One example is Alibaba, which during its recent 11.11 Global Shopping Festival, allowed millions of virtual showrooms, while 3D virtual tours done on screens or VR headsets, along with virtual 3D AI avatars that acted as virtual sales people, gave the company its most advanced and biggest sales event ever.
Another example is ABC Bank, operating in Bahrain, which has integrated an avatar assistant, Fatima, into its digital bank. Customers no longer need to click, scroll, search, type. Any question can be asked to Fatima orally to get a “human” answer. A similar assistant, Jamie, is used by the New Zealand bank ANZ. Jamie is a great help to the support team, the workload of which has increased greatly during the pandemic. An avatar can communicate simultaneously with an unlimited number of clients – no one has to wait for an operator’s response.
The World Health Organisation (WHO) has launched the Florence digital assistant. She tells smokers why the COVID-19 pandemic is a good reason to quit a habit, and helps create an action plan. The user communicates with the avatar in the same way as if he or she were talking to a live person via video link.
The technology behind digital avatars is constantly evolving. For example, Hour One and Yepic create photo-realistic avatars that are copies of real actors. . Soon any business will be able to use such self-service platforms to rent an avatar or make their own and generate unlimited amounts of video without shooting a single frame.
Another startup, Alta Voce, has developed technology that adjusts the intonation of support service voice messages in real time, making them “more alive.”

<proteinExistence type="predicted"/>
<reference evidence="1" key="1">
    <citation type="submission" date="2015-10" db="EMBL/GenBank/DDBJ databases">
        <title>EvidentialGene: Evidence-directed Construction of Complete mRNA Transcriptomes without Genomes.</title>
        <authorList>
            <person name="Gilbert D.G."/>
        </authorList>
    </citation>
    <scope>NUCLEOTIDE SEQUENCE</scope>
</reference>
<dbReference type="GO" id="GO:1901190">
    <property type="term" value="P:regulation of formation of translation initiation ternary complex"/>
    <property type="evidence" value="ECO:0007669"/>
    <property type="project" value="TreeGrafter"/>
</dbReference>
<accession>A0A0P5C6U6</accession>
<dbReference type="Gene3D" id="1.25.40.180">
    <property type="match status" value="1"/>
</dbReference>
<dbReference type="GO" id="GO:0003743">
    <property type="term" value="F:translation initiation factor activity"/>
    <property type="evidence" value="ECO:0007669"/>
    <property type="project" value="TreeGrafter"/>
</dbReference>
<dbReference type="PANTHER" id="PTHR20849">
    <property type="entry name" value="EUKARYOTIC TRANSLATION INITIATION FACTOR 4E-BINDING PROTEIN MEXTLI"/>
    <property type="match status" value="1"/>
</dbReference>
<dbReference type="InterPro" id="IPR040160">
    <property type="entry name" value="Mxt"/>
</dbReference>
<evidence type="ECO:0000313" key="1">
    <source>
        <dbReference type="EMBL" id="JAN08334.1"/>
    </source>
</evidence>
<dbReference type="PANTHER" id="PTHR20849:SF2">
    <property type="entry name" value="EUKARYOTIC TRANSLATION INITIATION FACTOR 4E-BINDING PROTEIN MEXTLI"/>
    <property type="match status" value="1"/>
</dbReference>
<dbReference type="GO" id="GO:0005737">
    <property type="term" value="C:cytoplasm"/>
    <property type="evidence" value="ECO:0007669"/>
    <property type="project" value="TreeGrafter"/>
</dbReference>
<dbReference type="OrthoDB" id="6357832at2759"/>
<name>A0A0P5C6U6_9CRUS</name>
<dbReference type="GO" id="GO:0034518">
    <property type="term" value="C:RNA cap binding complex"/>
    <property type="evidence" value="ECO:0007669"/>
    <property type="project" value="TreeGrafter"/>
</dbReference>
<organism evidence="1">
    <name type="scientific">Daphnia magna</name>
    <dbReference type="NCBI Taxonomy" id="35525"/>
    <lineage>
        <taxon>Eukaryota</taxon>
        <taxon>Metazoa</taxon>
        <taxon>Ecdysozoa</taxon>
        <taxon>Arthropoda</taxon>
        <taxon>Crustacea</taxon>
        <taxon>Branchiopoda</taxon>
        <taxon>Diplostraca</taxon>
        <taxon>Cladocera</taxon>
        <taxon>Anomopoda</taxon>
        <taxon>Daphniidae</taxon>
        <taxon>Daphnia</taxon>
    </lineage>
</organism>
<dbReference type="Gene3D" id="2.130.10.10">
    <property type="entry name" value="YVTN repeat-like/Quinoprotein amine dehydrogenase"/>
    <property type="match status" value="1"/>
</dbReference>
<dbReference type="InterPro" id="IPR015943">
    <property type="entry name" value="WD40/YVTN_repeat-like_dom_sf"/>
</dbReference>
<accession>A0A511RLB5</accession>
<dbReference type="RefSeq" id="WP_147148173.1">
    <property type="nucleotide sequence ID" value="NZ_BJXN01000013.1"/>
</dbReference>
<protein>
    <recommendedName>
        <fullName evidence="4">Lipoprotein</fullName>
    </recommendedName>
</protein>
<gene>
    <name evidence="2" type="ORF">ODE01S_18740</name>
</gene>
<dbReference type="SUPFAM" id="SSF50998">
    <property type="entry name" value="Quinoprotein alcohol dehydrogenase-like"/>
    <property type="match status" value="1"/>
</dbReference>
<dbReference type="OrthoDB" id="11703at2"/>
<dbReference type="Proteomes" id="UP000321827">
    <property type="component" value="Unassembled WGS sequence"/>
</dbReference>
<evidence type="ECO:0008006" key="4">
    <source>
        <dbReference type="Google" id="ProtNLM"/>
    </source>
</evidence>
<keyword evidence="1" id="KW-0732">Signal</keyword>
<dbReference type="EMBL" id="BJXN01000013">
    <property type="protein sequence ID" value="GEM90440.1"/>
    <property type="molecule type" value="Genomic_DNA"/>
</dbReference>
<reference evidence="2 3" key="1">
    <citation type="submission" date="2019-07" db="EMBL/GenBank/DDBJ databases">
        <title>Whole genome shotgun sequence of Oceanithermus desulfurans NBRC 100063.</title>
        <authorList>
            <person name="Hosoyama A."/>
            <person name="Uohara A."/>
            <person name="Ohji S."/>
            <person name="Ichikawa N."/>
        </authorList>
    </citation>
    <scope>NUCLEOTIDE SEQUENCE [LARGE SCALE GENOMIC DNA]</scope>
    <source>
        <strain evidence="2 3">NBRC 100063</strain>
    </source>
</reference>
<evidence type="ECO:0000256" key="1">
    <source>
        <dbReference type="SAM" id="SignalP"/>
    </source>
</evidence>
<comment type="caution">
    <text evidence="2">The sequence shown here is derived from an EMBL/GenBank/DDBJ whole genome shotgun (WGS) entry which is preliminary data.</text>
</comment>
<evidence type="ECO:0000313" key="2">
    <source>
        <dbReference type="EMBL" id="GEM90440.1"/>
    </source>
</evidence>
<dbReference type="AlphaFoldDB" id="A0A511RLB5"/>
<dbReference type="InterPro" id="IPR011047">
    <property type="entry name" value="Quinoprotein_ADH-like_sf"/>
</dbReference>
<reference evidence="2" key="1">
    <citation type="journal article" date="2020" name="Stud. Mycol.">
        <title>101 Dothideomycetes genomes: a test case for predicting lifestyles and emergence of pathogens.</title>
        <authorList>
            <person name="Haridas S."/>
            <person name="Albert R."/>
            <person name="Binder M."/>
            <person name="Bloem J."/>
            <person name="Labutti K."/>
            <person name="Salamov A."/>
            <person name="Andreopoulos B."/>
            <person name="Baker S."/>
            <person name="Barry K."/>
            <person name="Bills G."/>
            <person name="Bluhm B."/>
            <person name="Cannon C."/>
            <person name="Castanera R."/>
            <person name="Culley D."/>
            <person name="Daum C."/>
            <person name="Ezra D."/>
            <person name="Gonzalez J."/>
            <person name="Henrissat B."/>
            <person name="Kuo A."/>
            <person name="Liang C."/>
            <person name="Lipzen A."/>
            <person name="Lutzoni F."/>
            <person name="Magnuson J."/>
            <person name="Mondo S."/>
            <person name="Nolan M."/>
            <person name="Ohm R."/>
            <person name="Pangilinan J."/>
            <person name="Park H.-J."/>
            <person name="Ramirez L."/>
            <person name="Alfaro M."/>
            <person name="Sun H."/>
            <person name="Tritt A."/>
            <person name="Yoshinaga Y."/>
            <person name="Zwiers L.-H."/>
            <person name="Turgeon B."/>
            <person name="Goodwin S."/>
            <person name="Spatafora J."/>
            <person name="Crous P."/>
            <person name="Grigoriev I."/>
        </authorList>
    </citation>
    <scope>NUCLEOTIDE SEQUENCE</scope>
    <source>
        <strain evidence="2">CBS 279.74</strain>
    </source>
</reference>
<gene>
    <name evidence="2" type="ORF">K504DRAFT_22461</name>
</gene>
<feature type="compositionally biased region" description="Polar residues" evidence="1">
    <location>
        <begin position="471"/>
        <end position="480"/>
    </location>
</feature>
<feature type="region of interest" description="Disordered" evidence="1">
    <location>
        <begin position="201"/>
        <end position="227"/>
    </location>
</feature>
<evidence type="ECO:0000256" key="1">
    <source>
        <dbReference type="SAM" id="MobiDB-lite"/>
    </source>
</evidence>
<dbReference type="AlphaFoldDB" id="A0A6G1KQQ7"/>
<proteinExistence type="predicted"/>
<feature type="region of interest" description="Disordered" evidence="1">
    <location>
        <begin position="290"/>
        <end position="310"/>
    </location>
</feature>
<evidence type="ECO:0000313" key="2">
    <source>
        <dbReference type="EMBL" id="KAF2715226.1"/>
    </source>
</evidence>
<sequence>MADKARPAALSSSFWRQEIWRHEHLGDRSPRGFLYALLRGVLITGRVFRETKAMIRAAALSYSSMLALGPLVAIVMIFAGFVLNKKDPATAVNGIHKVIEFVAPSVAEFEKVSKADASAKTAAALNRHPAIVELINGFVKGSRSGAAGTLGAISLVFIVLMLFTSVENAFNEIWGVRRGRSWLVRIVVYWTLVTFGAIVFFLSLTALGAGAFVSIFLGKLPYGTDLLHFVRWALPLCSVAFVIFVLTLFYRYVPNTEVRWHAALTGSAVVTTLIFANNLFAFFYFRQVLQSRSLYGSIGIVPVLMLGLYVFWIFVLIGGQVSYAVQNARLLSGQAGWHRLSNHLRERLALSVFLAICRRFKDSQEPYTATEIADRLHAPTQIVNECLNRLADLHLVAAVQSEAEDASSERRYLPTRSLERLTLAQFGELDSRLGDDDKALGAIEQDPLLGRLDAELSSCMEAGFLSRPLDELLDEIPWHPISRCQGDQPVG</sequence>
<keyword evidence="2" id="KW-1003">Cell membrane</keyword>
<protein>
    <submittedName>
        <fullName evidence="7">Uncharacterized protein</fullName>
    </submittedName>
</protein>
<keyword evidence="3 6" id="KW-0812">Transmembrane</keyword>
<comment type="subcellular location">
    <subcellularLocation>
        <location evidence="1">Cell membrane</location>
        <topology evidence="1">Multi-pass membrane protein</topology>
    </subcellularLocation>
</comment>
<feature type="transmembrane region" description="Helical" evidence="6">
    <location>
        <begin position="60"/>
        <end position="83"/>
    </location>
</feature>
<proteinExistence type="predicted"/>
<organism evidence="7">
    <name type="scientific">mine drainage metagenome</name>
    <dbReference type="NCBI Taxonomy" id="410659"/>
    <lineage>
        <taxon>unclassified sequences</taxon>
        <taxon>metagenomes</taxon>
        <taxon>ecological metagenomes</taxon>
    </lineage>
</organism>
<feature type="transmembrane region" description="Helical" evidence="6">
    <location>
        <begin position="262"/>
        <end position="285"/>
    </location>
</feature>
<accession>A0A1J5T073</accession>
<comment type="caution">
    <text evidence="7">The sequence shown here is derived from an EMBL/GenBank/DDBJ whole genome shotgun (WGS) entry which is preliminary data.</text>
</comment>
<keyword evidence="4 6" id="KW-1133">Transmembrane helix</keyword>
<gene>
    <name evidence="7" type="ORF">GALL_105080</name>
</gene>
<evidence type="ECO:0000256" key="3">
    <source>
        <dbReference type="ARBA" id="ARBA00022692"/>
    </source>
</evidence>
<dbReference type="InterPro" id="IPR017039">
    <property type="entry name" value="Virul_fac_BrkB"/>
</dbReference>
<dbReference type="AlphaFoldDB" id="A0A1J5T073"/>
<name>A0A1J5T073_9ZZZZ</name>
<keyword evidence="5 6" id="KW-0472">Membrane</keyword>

Where is the truth, and where is the technology
Today, AI projects are actively being developed thanks to entrepreneurs around the world spearheading products which can be used in daily lives and the support of venture capital investors, who are confidently investing in the future of media. However, despite the brightest prospects of these technologies, entrepreneurs, investors, and politicians are well aware that irresponsible use of such technologies can lead to serious negative consequences.
Increasingly, we see examples of high quality video fakes. Just remember the video from Buzzfeed and comedian Jordan Peel, where Barack Obama swears, speaks unflatteringly about Donald Trump and says other things that he would never have said in real life. That video is not perfect, but technologies have taken a step forward and become much more accessible since 2018, when it was created. The same TikTok at the beginning of this year offered users a service with which you can change someone else’s face in any video to your own.
The ethical side of using AI video is becoming an increasingly acute problem today. The high likelihood that unscrupulous users will want to use neural networks to create fake video messages compels not only governments trying to control video services, but also the technology community to act. This saw Microsoft introduce a free tool to identify fake videos, and the company did so on the eve of the US presidential elections. This area is also being developed by startups, with one example being Cyabra. Through this development, and with due attention to ethical considerations, AI video will bring tremendous value to both businesses and consumers by making the creation of high-quality video content simple, easy and accessible, thereby opening up new possibilities for human creativity.